Now that you’ve taken a look at some material, let us tell you a bit about where we come from.
We are, Dan Curtis-Cummins and Jolie Goorjian, teachers and colleagues who over the past three+ years have been helping to reshape General Education Requirements in the Department of English for students, like you, to succeed at San Francisco State University (SFSU).
Ending with a focus on “the Sociology of Knowledge,” I earned my undergraduate degree from. U.C., Santa Cruz in 2005. I wrote a memorable Sociology thesis exploring student views towards various types of reparations for African American slavery, from direct payments to reparation through a decolonized education system. After earning Master’s Degrees in Education and Composition at San Francisco State University, I worked my way into the Lecturer pool of the Composition Program starting in Fall 2016. Through my work, I have developed an approach to critical pedagogy that revolves around Students’ Right to their Own Language, Integrated Reading and Writing, active learning, and labor-based contract grading, with a recent added emphasis on First-Year Experience. In addition to my teaching, I have recently accepted a position as the Director of the Experimental College of SFSU, where students use Critical Active Pedagogy (CAP) principles to teach and learn through entirely student-directed courses—students teaching students. I am excited about sharing my approach to teaching and learning with you, the readers of this textbook!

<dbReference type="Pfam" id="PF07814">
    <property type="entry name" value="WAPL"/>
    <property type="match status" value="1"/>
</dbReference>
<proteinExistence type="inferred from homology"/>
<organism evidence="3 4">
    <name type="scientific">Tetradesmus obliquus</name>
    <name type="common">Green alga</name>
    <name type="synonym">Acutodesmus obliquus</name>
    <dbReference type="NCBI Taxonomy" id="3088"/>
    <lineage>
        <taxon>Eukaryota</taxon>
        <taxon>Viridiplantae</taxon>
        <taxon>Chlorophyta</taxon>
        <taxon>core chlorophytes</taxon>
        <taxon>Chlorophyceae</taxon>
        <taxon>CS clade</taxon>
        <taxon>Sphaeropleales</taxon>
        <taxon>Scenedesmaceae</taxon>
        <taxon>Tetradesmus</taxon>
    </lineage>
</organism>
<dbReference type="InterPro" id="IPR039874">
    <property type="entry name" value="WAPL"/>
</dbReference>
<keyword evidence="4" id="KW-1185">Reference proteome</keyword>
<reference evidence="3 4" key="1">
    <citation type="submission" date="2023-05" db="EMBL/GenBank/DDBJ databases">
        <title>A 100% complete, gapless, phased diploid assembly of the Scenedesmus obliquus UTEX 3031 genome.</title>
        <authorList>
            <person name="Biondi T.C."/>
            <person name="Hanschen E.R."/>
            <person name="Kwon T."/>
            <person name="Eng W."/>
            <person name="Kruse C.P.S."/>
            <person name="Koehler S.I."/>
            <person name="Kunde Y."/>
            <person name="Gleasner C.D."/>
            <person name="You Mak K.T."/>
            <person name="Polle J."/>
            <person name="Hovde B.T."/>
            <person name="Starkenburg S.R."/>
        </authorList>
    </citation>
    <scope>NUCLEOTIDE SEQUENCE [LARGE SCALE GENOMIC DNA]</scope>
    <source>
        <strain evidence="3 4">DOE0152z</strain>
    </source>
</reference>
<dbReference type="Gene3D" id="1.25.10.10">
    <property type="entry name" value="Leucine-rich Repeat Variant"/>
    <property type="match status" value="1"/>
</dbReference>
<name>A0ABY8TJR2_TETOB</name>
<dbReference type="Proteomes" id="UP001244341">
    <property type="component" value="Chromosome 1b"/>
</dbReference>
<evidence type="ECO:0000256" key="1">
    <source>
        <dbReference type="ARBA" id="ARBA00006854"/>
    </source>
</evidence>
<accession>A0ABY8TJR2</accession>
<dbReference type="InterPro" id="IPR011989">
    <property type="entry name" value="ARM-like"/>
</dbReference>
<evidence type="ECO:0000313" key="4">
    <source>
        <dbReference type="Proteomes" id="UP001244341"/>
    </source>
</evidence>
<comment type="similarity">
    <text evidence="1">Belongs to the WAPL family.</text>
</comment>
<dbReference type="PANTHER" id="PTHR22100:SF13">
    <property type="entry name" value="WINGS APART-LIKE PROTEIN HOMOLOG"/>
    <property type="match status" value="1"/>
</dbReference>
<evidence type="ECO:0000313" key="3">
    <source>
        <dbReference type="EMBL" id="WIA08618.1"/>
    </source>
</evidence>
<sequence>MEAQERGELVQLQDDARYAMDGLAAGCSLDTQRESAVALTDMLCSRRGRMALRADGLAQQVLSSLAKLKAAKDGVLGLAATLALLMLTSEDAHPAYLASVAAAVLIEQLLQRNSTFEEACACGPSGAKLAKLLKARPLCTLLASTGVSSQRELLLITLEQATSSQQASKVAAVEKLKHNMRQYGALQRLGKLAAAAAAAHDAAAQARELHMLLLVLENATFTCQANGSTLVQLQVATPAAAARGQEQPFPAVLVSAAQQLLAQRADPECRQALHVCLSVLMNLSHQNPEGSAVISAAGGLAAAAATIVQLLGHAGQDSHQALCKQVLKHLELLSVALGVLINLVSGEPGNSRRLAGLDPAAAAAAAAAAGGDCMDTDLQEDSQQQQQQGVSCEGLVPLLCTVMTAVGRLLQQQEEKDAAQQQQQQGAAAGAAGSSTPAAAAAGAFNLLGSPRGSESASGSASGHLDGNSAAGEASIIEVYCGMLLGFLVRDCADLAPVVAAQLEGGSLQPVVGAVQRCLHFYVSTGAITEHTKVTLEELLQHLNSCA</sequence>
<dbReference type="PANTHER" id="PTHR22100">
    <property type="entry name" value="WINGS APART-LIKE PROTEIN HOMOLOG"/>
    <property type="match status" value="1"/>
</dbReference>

As a graduate of SFSU, I earned my undergraduate degrees in French and Geology. At SFSU and for a wee bit at the Sorbonne in Paris, I completed my graduate work in Comparative and World Literature, with specialties in Postcolonial literature—literature written by formerly colonized people—focusing on Anglo-Indian, Franco-Moroccan, and South African writers. I began my teaching career as a seventh and eighth grade French teacher, and as a volunteer teacher, I have taught inmates at San Quentin Penitentiary in Literature and Critical Thinking courses through the Prison University Project, as well as French and English lessons to children in Siberia and Russia. I currently specialize in curriculum development for writing classes in the Department of English and Comparative and World Literature, both departments I teach in. I have partnered with Project Rebound, teaching English 114 to formerly incarcerated and traditional first-year (FY) students, and am one of two teachers to create and teach English 114 with a 20-hour Community Service Learning component, for which I serve the community of Sunday Streets alongside my students with my five-year-old son. I recently not only had my 114 classes CAP certified, so students can teach in the Experimental College, but also became an EXCO Faculty Advisory Boardmember.